psh, or the Perl shell, is supposed to be, among other things, a kind of “immediate mode” for perl code segments, as well as a way of injecting Perl commands and syntax into other shells such as bash.
It is always a bit ambitious at the best of times, to install anything from source into a Cygwin installation. Cygwin lacks much of the trappings of a full UNIX installation, which is understandable, having to run on top of MS-Windows. But Cygwin does support X-Windows and subsequently big-ticket window managers like Mate or Gnome, and also Java when you unpack it. It supports GCC, perl, and many of your other favourite open source languages.
The source for psh was downloaded from GitHub, and I downloaded the ZIP file for it in an empty directory.
I had to install psh as root (actually admin, because Windows), before running it with my joeuser account. When it ran, I observed that it actually re-ran the incumbent shell, and really had no actual shell of its own that would result in its own prompt style.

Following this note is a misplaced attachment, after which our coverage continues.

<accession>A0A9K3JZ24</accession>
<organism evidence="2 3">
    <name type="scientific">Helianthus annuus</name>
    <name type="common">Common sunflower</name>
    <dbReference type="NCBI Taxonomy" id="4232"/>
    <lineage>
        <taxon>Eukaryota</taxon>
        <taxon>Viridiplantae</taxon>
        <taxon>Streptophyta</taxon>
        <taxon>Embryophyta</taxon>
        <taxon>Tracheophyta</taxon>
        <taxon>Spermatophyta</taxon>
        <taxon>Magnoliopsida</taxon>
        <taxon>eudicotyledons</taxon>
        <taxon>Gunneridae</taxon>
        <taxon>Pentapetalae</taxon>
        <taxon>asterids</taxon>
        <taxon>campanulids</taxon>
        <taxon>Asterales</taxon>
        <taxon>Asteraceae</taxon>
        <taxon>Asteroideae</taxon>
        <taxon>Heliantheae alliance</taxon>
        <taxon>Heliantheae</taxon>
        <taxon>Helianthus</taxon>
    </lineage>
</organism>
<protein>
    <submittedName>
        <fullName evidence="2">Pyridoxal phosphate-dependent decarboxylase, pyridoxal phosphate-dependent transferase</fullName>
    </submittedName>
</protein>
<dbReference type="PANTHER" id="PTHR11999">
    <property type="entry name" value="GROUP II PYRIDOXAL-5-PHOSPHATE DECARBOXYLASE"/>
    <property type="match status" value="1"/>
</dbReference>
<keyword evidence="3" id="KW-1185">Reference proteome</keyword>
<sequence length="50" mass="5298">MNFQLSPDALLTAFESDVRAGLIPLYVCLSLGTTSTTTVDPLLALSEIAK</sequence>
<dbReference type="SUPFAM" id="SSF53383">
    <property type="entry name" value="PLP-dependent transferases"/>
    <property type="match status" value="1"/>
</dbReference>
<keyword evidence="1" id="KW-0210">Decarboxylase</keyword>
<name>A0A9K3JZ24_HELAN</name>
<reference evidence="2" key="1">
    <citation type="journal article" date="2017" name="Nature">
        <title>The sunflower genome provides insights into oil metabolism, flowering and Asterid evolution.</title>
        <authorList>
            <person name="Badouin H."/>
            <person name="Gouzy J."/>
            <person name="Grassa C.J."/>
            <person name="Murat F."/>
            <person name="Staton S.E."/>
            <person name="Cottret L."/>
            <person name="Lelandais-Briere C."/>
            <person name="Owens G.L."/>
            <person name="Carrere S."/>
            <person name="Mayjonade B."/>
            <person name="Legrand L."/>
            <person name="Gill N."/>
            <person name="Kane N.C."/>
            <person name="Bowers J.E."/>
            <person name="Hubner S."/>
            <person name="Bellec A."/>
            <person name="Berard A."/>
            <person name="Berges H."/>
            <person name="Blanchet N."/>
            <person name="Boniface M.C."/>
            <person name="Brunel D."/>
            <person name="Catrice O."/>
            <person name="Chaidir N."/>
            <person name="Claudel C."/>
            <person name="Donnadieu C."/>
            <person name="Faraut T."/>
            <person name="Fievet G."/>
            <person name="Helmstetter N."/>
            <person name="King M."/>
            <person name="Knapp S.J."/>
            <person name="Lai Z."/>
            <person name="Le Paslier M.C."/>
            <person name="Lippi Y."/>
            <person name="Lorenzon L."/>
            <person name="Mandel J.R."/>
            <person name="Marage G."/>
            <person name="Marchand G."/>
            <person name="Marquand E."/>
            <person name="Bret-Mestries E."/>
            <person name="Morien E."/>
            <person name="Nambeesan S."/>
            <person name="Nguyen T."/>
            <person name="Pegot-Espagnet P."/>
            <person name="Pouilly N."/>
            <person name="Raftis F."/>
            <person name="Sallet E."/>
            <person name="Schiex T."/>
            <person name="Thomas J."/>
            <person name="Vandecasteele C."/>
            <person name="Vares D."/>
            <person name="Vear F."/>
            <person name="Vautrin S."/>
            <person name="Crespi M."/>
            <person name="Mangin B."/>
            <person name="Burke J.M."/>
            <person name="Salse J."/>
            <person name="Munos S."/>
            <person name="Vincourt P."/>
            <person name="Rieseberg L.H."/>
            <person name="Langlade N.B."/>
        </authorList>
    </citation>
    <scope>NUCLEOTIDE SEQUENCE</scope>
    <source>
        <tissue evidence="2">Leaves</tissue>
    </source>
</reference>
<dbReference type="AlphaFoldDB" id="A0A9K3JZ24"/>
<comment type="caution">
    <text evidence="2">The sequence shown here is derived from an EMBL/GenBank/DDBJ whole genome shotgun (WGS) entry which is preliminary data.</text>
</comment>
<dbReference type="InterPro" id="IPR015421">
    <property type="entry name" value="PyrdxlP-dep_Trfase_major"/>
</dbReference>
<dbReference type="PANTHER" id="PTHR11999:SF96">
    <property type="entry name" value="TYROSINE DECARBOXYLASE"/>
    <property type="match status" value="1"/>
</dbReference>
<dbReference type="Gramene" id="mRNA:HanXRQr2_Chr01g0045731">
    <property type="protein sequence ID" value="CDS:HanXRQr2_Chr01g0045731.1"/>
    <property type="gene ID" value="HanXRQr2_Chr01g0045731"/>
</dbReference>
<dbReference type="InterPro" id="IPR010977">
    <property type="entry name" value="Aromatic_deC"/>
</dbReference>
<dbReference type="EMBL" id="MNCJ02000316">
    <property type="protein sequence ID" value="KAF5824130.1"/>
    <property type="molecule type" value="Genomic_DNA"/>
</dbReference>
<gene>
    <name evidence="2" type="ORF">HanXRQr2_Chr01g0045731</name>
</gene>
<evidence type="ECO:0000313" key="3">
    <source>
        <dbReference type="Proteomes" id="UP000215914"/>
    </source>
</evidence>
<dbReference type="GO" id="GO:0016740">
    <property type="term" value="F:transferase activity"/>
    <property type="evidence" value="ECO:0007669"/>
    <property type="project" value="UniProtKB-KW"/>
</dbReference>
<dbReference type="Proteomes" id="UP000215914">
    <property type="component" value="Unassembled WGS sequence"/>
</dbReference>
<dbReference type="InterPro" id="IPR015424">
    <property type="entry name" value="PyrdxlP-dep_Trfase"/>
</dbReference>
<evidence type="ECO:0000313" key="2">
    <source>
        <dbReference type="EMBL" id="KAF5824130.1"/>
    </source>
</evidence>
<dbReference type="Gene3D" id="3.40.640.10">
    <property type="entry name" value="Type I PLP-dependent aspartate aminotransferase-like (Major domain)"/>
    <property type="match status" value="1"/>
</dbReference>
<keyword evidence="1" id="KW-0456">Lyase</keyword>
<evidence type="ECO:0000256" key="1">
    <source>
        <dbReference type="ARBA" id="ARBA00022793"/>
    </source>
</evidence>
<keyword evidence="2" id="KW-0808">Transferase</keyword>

For all of the rest of its behaviour, it seems to be a bash shell (my default shell). Entering some perl commands appeared to just be ignored, such as something like “my $i=10; print $i*5;”
But then I tried to do an ls in my home directory in the following way:
ls -al | s/p/Q
and as predicted it turned all occurrences of p to Q in the file listings. I tried to pipe ls through s/[pP]/q, but that didn’t work for me. So if I wanted to turn both upper and lowercase from p or P to Q, I would require a second pipe:
ls -al | s/p/Q | s/P/Q
This might be somewhat understandable, but I tried this on my Cygwin installation (on a native Perl interpreter, not just a shell, and s/p/Q changed both uppercase and lowercase p. [pP] is a sed/vi convention that specified a substitution upon detection of any letter inside the square brackets, in this case, p or P. I normally use that thinking as a shorthand for not needing to know all of the Perl string handling parameters. It the kind of thing that enamoured me to perl in the first place, due to its low learning curve if you already know how to use sed or the substitution commands in vi, both of which are pretty much the same as each other.
So, it looks like psh could be a good testbed for experimental commands or interesting shell scripts, but its actual usefulness is incubment in how well its output and behaviour matches up with your native perl installation.